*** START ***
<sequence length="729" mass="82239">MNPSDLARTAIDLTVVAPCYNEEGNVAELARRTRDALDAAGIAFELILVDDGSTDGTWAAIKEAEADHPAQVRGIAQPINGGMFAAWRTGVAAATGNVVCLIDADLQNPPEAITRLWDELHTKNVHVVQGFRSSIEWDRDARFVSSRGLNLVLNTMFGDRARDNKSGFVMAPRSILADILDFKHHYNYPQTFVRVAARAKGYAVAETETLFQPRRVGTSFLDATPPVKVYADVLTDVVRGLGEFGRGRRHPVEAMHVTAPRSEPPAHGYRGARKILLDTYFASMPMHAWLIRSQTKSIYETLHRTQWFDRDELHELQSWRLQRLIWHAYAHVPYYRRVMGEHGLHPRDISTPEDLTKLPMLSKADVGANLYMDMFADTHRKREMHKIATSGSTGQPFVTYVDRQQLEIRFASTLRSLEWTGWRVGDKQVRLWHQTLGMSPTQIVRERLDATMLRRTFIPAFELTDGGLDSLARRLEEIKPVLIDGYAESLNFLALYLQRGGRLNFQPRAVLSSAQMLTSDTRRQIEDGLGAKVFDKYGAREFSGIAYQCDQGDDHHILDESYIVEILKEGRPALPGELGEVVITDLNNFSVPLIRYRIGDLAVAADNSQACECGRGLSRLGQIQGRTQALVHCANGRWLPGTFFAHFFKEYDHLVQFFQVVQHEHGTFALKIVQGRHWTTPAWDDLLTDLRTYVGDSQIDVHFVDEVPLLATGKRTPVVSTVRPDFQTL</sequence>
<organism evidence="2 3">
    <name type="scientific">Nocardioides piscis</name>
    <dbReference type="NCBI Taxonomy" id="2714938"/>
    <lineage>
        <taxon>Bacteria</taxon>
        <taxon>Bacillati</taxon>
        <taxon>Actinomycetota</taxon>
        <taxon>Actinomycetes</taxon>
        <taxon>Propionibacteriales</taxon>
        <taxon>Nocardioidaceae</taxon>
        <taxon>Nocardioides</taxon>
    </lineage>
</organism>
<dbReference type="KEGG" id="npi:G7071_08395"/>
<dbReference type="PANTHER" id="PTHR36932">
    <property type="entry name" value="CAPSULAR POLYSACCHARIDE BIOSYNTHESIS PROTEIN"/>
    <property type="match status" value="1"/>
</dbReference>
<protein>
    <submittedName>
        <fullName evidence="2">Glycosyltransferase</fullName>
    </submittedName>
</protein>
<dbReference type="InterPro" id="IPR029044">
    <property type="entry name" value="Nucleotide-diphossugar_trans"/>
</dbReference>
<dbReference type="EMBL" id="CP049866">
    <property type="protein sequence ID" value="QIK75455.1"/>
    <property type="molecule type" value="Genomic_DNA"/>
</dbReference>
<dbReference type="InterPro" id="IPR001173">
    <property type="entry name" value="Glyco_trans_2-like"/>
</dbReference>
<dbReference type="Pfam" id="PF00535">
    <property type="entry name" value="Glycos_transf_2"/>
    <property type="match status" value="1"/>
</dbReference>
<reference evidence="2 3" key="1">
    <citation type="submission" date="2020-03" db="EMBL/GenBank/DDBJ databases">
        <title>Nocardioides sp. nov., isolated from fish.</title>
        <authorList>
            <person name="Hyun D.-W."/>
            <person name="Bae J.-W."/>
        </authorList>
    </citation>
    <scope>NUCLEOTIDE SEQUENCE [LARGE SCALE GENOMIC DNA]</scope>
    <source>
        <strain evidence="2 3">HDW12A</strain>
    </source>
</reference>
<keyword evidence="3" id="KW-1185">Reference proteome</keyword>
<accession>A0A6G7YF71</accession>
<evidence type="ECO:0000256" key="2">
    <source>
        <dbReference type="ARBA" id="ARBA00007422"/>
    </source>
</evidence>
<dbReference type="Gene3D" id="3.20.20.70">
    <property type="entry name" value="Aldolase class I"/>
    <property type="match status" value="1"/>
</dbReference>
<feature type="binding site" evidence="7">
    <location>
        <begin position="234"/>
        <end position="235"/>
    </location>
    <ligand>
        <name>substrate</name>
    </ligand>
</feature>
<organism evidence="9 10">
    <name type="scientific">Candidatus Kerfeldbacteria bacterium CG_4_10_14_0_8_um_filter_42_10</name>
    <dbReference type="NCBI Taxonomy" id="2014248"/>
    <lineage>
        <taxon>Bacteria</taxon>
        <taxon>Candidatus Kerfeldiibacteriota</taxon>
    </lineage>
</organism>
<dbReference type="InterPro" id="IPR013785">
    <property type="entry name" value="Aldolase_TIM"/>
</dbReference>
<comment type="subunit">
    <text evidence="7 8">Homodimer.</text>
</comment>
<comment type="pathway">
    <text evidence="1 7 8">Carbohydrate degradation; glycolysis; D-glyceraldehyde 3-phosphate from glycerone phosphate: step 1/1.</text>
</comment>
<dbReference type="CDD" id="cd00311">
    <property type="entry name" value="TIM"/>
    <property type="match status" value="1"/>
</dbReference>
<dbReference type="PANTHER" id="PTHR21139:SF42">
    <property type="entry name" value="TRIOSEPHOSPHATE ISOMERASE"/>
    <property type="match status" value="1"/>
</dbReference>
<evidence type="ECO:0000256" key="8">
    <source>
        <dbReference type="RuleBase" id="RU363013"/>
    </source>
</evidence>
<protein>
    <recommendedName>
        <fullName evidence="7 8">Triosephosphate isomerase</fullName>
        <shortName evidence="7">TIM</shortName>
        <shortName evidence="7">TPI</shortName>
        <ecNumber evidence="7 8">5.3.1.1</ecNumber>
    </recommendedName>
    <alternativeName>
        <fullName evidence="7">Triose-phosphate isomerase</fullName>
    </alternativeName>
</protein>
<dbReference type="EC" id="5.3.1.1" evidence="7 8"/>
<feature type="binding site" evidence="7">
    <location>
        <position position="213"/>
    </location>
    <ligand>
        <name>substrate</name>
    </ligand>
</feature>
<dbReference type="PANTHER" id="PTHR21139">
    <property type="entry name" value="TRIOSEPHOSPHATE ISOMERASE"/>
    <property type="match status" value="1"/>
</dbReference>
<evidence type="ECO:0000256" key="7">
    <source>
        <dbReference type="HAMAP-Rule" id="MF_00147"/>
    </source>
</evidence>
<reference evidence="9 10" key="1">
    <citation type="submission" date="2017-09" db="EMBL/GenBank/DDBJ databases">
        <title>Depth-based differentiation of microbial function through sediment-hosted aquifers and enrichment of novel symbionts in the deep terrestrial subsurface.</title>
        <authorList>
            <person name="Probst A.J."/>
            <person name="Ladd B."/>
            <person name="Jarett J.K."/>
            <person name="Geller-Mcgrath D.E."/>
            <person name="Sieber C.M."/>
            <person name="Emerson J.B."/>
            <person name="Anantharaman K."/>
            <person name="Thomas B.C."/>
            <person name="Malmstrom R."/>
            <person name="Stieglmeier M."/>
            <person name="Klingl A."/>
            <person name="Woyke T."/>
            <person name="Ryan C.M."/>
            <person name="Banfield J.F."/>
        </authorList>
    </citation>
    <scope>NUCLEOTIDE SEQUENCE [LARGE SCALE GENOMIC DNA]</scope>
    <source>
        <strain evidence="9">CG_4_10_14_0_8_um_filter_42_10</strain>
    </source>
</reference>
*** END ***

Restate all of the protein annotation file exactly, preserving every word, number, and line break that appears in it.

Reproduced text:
<sequence length="729" mass="82239">MNPSDLARTAIDLTVVAPCYNEEGNVAELARRTRDALDAAGIAFELILVDDGSTDGTWAAIKEAEADHPAQVRGIAQPINGGMFAAWRTGVAAATGNVVCLIDADLQNPPEAITRLWDELHTKNVHVVQGFRSSIEWDRDARFVSSRGLNLVLNTMFGDRARDNKSGFVMAPRSILADILDFKHHYNYPQTFVRVAARAKGYAVAETETLFQPRRVGTSFLDATPPVKVYADVLTDVVRGLGEFGRGRRHPVEAMHVTAPRSEPPAHGYRGARKILLDTYFASMPMHAWLIRSQTKSIYETLHRTQWFDRDELHELQSWRLQRLIWHAYAHVPYYRRVMGEHGLHPRDISTPEDLTKLPMLSKADVGANLYMDMFADTHRKREMHKIATSGSTGQPFVTYVDRQQLEIRFASTLRSLEWTGWRVGDKQVRLWHQTLGMSPTQIVRERLDATMLRRTFIPAFELTDGGLDSLARRLEEIKPVLIDGYAESLNFLALYLQRGGRLNFQPRAVLSSAQMLTSDTRRQIEDGLGAKVFDKYGAREFSGIAYQCDQGDDHHILDESYIVEILKEGRPALPGELGEVVITDLNNFSVPLIRYRIGDLAVAADNSQACECGRGLSRLGQIQGRTQALVHCANGRWLPGTFFAHFFKEYDHLVQFFQVVQHEHGTFALKIVQGRHWTTPAWDDLLTDLRTYVGDSQIDVHFVDEVPLLATGKRTPVVSTVRPDFQTL</sequence>
<organism evidence="2 3">
    <name type="scientific">Nocardioides piscis</name>
    <dbReference type="NCBI Taxonomy" id="2714938"/>
    <lineage>
        <taxon>Bacteria</taxon>
        <taxon>Bacillati</taxon>
        <taxon>Actinomycetota</taxon>
        <taxon>Actinomycetes</taxon>
        <taxon>Propionibacteriales</taxon>
        <taxon>Nocardioidaceae</taxon>
        <taxon>Nocardioides</taxon>
    </lineage>
</organism>
<dbReference type="KEGG" id="npi:G7071_08395"/>
<dbReference type="PANTHER" id="PTHR36932">
    <property type="entry name" value="CAPSULAR POLYSACCHARIDE BIOSYNTHESIS PROTEIN"/>
    <property type="match status" value="1"/>
</dbReference>
<protein>
    <submittedName>
        <fullName evidence="2">Glycosyltransferase</fullName>
    </submittedName>
</protein>
<dbReference type="InterPro" id="IPR029044">
    <property type="entry name" value="Nucleotide-diphossugar_trans"/>
</dbReference>
<dbReference type="EMBL" id="CP049866">
    <property type="protein sequence ID" value="QIK75455.1"/>
    <property type="molecule type" value="Genomic_DNA"/>
</dbReference>
<dbReference type="InterPro" id="IPR001173">
    <property type="entry name" value="Glyco_trans_2-like"/>
</dbReference>
<dbReference type="Pfam" id="PF00535">
    <property type="entry name" value="Glycos_transf_2"/>
    <property type="match status" value="1"/>
</dbReference>
<reference evidence="2 3" key="1">
    <citation type="submission" date="2020-03" db="EMBL/GenBank/DDBJ databases">
        <title>Nocardioides sp. nov., isolated from fish.</title>
        <authorList>
            <person name="Hyun D.-W."/>
            <person name="Bae J.-W."/>
        </authorList>
    </citation>
    <scope>NUCLEOTIDE SEQUENCE [LARGE SCALE GENOMIC DNA]</scope>
    <source>
        <strain evidence="2 3">HDW12A</strain>
    </source>
</reference>
<keyword evidence="3" id="KW-1185">Reference proteome</keyword>
<accession>A0A6G7YF71</accession>
<evidence type="ECO:0000256" key="2">
    <source>
        <dbReference type="ARBA" id="ARBA00007422"/>
    </source>
</evidence>
<dbReference type="Gene3D" id="3.20.20.70">
    <property type="entry name" value="Aldolase class I"/>
    <property type="match status" value="1"/>
</dbReference>
<feature type="binding site" evidence="7">
    <location>
        <begin position="234"/>
        <end position="235"/>
    </location>
    <ligand>
        <name>substrate</name>
    </ligand>
</feature>
<organism evidence="9 10">
    <name type="scientific">Candidatus Kerfeldbacteria bacterium CG_4_10_14_0_8_um_filter_42_10</name>
    <dbReference type="NCBI Taxonomy" id="2014248"/>
    <lineage>
        <taxon>Bacteria</taxon>
        <taxon>Candidatus Kerfeldiibacteriota</taxon>
    </lineage>
</organism>
<dbReference type="InterPro" id="IPR013785">
    <property type="entry name" value="Aldolase_TIM"/>
</dbReference>
<comment type="subunit">
    <text evidence="7 8">Homodimer.</text>
</comment>
<comment type="pathway">
    <text evidence="1 7 8">Carbohydrate degradation; glycolysis; D-glyceraldehyde 3-phosphate from glycerone phosphate: step 1/1.</text>
</comment>
<dbReference type="CDD" id="cd00311">
    <property type="entry name" value="TIM"/>
    <property type="match status" value="1"/>
</dbReference>
<dbReference type="PANTHER" id="PTHR21139:SF42">
    <property type="entry name" value="TRIOSEPHOSPHATE ISOMERASE"/>
    <property type="match status" value="1"/>
</dbReference>
<evidence type="ECO:0000256" key="8">
    <source>
        <dbReference type="RuleBase" id="RU363013"/>
    </source>
</evidence>
<protein>
    <recommendedName>
        <fullName evidence="7 8">Triosephosphate isomerase</fullName>
        <shortName evidence="7">TIM</shortName>
        <shortName evidence="7">TPI</shortName>
        <ecNumber evidence="7 8">5.3.1.1</ecNumber>
    </recommendedName>
    <alternativeName>
        <fullName evidence="7">Triose-phosphate isomerase</fullName>
    </alternativeName>
</protein>
<dbReference type="EC" id="5.3.1.1" evidence="7 8"/>
<feature type="binding site" evidence="7">
    <location>
        <position position="213"/>
    </location>
    <ligand>
        <name>substrate</name>
    </ligand>
</feature>
<dbReference type="PANTHER" id="PTHR21139">
    <property type="entry name" value="TRIOSEPHOSPHATE ISOMERASE"/>
    <property type="match status" value="1"/>
</dbReference>
<evidence type="ECO:0000256" key="7">
    <source>
        <dbReference type="HAMAP-Rule" id="MF_00147"/>
    </source>
</evidence>
<reference evidence="9 10" key="1">
    <citation type="submission" date="2017-09" db="EMBL/GenBank/DDBJ databases">
        <title>Depth-based differentiation of microbial function through sediment-hosted aquifers and enrichment of novel symbionts in the deep terrestrial subsurface.</title>
        <authorList>
            <person name="Probst A.J."/>
            <person name="Ladd B."/>
            <person name="Jarett J.K."/>
            <person name="Geller-Mcgrath D.E."/>
            <person name="Sieber C.M."/>
            <person name="Emerson J.B."/>
            <person name="Anantharaman K."/>
            <person name="Thomas B.C."/>
            <person name="Malmstrom R."/>
            <person name="Stieglmeier M."/>
            <person name="Klingl A."/>
            <person name="Woyke T."/>
            <person name="Ryan C.M."/>
            <person name="Banfield J.F."/>
        </authorList>
    </citation>
    <scope>NUCLEOTIDE SEQUENCE [LARGE SCALE GENOMIC DNA]</scope>
    <source>
        <strain evidence="9">CG_4_10_14_0_8_um_filter_42_10</strain>
    </source>
</reference>